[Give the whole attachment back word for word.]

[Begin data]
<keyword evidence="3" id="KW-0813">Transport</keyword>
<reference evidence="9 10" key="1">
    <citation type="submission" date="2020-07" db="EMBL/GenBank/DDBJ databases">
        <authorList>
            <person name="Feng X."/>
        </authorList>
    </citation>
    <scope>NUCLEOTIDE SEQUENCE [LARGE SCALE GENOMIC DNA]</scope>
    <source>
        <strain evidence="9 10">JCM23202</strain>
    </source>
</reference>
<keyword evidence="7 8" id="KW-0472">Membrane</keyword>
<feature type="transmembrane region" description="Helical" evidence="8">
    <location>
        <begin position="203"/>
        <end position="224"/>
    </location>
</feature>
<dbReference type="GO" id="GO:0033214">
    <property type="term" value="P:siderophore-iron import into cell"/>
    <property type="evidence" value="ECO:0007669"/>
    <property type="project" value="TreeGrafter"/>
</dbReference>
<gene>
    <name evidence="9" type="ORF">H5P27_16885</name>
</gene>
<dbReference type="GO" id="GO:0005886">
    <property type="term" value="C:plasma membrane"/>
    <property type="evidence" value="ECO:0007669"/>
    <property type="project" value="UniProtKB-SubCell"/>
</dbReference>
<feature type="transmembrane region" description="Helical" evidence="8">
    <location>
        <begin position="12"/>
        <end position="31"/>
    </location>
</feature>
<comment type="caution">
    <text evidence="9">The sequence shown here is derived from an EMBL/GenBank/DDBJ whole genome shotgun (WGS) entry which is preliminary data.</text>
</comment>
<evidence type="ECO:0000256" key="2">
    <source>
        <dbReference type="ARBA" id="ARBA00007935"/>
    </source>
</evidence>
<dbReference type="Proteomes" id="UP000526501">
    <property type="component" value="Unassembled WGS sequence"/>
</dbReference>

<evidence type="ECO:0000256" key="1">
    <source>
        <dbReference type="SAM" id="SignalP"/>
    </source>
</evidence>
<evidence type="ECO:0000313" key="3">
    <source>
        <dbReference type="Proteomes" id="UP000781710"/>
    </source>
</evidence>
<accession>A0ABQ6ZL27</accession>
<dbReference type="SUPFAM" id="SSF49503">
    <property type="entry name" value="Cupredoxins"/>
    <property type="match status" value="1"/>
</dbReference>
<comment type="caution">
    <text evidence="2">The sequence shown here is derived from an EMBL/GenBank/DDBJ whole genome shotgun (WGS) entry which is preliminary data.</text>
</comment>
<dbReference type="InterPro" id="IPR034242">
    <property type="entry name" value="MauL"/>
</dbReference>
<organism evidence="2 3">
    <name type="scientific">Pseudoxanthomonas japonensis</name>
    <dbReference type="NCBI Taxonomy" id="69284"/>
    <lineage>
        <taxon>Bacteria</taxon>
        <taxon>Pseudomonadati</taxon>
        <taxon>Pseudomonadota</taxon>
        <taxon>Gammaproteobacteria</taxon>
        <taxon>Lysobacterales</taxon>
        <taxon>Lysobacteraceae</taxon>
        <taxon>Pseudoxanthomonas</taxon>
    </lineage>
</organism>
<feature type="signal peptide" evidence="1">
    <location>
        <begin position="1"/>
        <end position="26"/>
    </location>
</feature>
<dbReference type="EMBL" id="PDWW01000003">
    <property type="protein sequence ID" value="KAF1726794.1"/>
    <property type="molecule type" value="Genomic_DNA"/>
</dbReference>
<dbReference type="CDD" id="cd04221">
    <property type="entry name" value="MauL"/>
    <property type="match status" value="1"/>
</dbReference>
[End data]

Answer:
<keyword evidence="3" id="KW-0813">Transport</keyword>
<reference evidence="9 10" key="1">
    <citation type="submission" date="2020-07" db="EMBL/GenBank/DDBJ databases">
        <authorList>
            <person name="Feng X."/>
        </authorList>
    </citation>
    <scope>NUCLEOTIDE SEQUENCE [LARGE SCALE GENOMIC DNA]</scope>
    <source>
        <strain evidence="9 10">JCM23202</strain>
    </source>
</reference>
<keyword evidence="7 8" id="KW-0472">Membrane</keyword>
<feature type="transmembrane region" description="Helical" evidence="8">
    <location>
        <begin position="203"/>
        <end position="224"/>
    </location>
</feature>
<dbReference type="GO" id="GO:0033214">
    <property type="term" value="P:siderophore-iron import into cell"/>
    <property type="evidence" value="ECO:0007669"/>
    <property type="project" value="TreeGrafter"/>
</dbReference>
<gene>
    <name evidence="9" type="ORF">H5P27_16885</name>
</gene>
<dbReference type="GO" id="GO:0005886">
    <property type="term" value="C:plasma membrane"/>
    <property type="evidence" value="ECO:0007669"/>
    <property type="project" value="UniProtKB-SubCell"/>
</dbReference>
<feature type="transmembrane region" description="Helical" evidence="8">
    <location>
        <begin position="12"/>
        <end position="31"/>
    </location>
</feature>
<comment type="caution">
    <text evidence="9">The sequence shown here is derived from an EMBL/GenBank/DDBJ whole genome shotgun (WGS) entry which is preliminary data.</text>
</comment>
<evidence type="ECO:0000256" key="2">
    <source>
        <dbReference type="ARBA" id="ARBA00007935"/>
    </source>
</evidence>
<dbReference type="Proteomes" id="UP000526501">
    <property type="component" value="Unassembled WGS sequence"/>
</dbReference>

<evidence type="ECO:0000256" key="1">
    <source>
        <dbReference type="SAM" id="SignalP"/>
    </source>
</evidence>
<evidence type="ECO:0000313" key="3">
    <source>
        <dbReference type="Proteomes" id="UP000781710"/>
    </source>
</evidence>
<accession>A0ABQ6ZL27</accession>
<dbReference type="SUPFAM" id="SSF49503">
    <property type="entry name" value="Cupredoxins"/>
    <property type="match status" value="1"/>
</dbReference>
<comment type="caution">
    <text evidence="2">The sequence shown here is derived from an EMBL/GenBank/DDBJ whole genome shotgun (WGS) entry which is preliminary data.</text>
</comment>
<dbReference type="InterPro" id="IPR034242">
    <property type="entry name" value="MauL"/>
</dbReference>
<organism evidence="2 3">
    <name type="scientific">Pseudoxanthomonas japonensis</name>
    <dbReference type="NCBI Taxonomy" id="69284"/>
    <lineage>
        <taxon>Bacteria</taxon>
        <taxon>Pseudomonadati</taxon>
        <taxon>Pseudomonadota</taxon>
        <taxon>Gammaproteobacteria</taxon>
        <taxon>Lysobacterales</taxon>
        <taxon>Lysobacteraceae</taxon>
        <taxon>Pseudoxanthomonas</taxon>
    </lineage>
</organism>
<feature type="signal peptide" evidence="1">
    <location>
        <begin position="1"/>
        <end position="26"/>
    </location>
</feature>
<dbReference type="EMBL" id="PDWW01000003">
    <property type="protein sequence ID" value="KAF1726794.1"/>
    <property type="molecule type" value="Genomic_DNA"/>
</dbReference>
<dbReference type="CDD" id="cd04221">
    <property type="entry name" value="MauL"/>
    <property type="match status" value="1"/>
</dbReference>